Why a detailed analysis of balance sheet strength can be key to identifying attractive opportunities.
Andy: Balance sheet strength and financial soundness is paramount to what we are doing here.
When we’re looking at balance sheets, we try to focus on gross and net debt to EBITDA. In that regard we’re trying to think like credit analysts. And our goal here is to ensure that (A) companies will be able to service their debts without issue and (B) that really servicing the debt is not going to be a focus of the company, that it's a minor concern. They’re going to instead be focused on operations of the business.
M&A is something that we analyze very carefully.
Brad: Most small-cap stocks they get on this M&A treadmill. They do a deal or two. They put debt on their balance sheet, it becomes permanent because they don't have the free cash flow generation, or the business strategy, or the discipline to pay down that debt in relatively short order.
We like to invest in companies that have a manageable amount of leverage and oftentimes we will invest in companies that do have debt.
But there must be a catalyst which is reflected in an inflection free cash flow generation, which will lead to a subsequent deleverage in the balance sheet.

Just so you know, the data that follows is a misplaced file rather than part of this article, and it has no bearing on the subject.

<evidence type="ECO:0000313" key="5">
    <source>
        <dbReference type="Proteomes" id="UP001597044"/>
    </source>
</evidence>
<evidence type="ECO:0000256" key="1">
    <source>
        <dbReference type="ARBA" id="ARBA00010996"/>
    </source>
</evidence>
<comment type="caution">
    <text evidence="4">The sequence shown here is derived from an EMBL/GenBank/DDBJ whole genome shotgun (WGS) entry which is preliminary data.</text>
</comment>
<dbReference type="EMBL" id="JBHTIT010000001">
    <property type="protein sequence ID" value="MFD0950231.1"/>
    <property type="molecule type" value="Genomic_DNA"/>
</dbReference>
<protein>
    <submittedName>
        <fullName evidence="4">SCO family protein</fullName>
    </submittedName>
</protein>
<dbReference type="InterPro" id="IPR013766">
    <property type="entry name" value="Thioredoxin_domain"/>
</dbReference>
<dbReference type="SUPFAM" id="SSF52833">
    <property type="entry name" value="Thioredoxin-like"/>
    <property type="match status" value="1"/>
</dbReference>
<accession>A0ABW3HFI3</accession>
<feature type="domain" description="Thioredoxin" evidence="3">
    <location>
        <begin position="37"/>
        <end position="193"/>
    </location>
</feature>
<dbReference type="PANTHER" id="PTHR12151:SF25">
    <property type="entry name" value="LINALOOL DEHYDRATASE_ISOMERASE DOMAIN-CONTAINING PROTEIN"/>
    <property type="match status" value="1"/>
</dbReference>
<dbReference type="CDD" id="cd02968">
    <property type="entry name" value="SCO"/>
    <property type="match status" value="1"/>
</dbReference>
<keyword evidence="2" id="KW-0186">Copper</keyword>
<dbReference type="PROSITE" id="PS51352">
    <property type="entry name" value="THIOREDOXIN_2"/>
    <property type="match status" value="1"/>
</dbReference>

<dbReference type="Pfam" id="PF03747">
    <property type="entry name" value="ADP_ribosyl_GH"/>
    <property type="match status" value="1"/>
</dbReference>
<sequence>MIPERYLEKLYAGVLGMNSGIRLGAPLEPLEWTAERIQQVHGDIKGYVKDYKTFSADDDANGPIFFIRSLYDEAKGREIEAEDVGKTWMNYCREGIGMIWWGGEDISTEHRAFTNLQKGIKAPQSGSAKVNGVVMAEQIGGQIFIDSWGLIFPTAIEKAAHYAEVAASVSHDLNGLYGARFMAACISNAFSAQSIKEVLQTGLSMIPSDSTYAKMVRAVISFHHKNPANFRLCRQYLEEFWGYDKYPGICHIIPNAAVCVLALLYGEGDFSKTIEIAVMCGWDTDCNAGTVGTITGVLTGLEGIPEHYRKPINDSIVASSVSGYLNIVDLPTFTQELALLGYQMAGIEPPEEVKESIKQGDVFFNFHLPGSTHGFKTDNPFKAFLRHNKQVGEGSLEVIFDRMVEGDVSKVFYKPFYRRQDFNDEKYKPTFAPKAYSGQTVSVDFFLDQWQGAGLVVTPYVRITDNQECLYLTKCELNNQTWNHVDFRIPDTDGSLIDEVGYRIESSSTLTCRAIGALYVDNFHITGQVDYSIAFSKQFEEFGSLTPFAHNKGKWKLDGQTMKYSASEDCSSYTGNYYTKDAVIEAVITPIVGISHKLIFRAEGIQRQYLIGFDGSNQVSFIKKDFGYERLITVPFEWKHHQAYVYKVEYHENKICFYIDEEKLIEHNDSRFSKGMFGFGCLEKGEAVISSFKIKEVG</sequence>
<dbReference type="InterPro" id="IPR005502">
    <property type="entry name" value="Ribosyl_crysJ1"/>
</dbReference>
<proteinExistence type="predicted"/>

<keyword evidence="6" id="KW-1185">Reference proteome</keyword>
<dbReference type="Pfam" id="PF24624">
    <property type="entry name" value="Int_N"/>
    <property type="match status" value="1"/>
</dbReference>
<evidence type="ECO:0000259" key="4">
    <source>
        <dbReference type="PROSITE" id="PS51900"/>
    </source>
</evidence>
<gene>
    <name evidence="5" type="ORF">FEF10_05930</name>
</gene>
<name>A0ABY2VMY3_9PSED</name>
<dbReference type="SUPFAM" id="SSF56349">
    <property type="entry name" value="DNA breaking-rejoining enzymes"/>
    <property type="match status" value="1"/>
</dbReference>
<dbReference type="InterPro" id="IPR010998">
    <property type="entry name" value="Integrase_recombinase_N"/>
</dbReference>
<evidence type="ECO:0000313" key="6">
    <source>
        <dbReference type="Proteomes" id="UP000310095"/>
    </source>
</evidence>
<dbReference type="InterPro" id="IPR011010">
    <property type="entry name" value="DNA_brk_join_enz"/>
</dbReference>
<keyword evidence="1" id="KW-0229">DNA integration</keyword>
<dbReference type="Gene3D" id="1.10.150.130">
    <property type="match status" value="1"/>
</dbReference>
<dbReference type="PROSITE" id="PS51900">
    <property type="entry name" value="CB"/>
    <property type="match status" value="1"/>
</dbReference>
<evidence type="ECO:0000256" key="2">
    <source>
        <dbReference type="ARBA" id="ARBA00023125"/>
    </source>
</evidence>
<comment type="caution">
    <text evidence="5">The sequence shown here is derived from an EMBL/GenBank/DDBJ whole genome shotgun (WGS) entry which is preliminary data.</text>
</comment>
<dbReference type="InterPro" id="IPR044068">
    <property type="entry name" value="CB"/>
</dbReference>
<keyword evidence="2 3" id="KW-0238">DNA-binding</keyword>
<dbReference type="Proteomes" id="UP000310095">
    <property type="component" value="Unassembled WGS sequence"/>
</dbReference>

Or a company that may have a noncore asset, they’re desiring to sell which will also lead to a significant deleverage in the balance sheet in a reasonably short period of time.
Andy: In simplistic terms we try to think of small caps as containing two big risks. We think of financial risk and operational risk. Operational risk is really hard to avoid in small caps. They generally lack scale, they have smaller management teams, less bandwidth in the management teams, and for that reason operational risk is something that we cannot avoid.
Brad: On the other hand, financial risk is associated with companies that have leverage. Lots of debt can cause operating risks to be very high in a company and that’s a risk we do not like to take.